After the accident we changed. All of us. Damon, of course, the most drastically. He lost so, so much. Every dream. Every opportunity. Just about every friend. He lost the ability to walk and speak well and drive his beloved Jeep. But weighing it all on the after scale, he gained something else. Something non tangible but very much there in his eyes, maybe behind his eyes, deep, deep inside. He shines a different light than he did before. He emits a softer color. A sweeter soul. And for all his inappropriate words and unfiltered, spoken-out-loud thoughts, he projects an innocence he never had. I often tell him something touched him as he hovered between life and death. Something or someone left their mark. A sort of peace. A calm. Maybe a form of pure happiness. And being near him, we feel it too. We feel better just being close to him. But don’t ask him about it.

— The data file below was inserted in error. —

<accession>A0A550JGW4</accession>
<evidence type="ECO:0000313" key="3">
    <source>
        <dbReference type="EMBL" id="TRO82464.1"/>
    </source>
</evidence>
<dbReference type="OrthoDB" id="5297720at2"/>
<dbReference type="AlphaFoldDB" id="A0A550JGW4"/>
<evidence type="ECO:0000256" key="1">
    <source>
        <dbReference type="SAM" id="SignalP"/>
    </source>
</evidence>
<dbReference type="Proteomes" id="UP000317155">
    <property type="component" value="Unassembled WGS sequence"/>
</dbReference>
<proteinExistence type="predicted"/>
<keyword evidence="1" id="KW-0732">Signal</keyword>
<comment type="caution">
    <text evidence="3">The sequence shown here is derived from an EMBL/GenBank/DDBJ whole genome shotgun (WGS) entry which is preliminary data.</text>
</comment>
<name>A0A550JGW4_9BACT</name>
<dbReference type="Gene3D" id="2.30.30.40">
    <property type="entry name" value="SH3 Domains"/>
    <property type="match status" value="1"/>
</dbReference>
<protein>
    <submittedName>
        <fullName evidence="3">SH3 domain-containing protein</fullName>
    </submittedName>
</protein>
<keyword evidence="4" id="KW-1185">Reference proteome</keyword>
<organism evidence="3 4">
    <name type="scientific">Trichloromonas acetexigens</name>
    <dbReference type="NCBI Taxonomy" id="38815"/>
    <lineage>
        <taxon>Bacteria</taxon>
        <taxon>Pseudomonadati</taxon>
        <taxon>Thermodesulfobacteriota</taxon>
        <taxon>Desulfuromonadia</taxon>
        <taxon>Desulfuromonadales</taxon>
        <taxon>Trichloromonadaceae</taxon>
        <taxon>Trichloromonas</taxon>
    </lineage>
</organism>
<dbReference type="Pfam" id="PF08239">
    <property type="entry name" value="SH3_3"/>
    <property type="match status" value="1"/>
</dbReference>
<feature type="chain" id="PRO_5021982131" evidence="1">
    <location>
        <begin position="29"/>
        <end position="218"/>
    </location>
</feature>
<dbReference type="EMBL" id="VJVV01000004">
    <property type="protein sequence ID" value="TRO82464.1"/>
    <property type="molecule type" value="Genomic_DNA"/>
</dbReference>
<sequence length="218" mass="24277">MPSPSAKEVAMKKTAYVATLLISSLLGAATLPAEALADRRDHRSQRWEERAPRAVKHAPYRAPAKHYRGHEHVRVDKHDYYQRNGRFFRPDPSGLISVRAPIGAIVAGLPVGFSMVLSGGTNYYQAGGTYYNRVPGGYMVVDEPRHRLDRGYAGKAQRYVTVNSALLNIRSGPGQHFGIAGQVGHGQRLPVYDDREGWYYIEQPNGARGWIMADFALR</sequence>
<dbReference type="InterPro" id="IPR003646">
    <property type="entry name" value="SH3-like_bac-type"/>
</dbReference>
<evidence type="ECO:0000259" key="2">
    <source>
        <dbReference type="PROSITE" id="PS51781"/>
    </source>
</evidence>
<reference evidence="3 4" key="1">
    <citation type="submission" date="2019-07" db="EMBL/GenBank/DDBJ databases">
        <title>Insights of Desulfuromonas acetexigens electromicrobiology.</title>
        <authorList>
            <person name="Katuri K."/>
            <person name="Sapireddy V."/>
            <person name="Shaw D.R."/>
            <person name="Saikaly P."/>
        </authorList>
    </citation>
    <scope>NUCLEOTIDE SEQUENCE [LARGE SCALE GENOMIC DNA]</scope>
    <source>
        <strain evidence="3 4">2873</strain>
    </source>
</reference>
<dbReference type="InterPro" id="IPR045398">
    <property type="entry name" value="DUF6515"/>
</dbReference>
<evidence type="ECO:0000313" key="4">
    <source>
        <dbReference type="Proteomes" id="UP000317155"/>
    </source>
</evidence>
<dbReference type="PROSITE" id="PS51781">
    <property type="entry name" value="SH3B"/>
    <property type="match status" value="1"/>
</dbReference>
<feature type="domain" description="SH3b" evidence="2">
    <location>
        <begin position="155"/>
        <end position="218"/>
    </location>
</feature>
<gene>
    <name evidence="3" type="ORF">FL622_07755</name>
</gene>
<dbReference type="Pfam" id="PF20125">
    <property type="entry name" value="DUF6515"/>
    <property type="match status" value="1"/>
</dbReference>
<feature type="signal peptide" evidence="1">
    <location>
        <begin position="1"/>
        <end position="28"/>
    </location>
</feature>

A very (extreme) Christian man talked to him once about him being in a coma. What do you remember, Damon? “I saw Jesus,” was Damon’s answer. Oh, the man was ecstatic. He didn’t understand what Damon said next, but I did. This man took Damon to a nearby friend, before I had the chance to intervene. Praise be to God, they both said, this boy is a testament to Our Lord. I said nothing until we came home. Damon, did you say Jesus took you into a record store? Like Nardone’s Gallery of Sound? “Yes.”
Damon, wasn’t that from a Family Guy episode?
“Ha,” he said. “Yes.”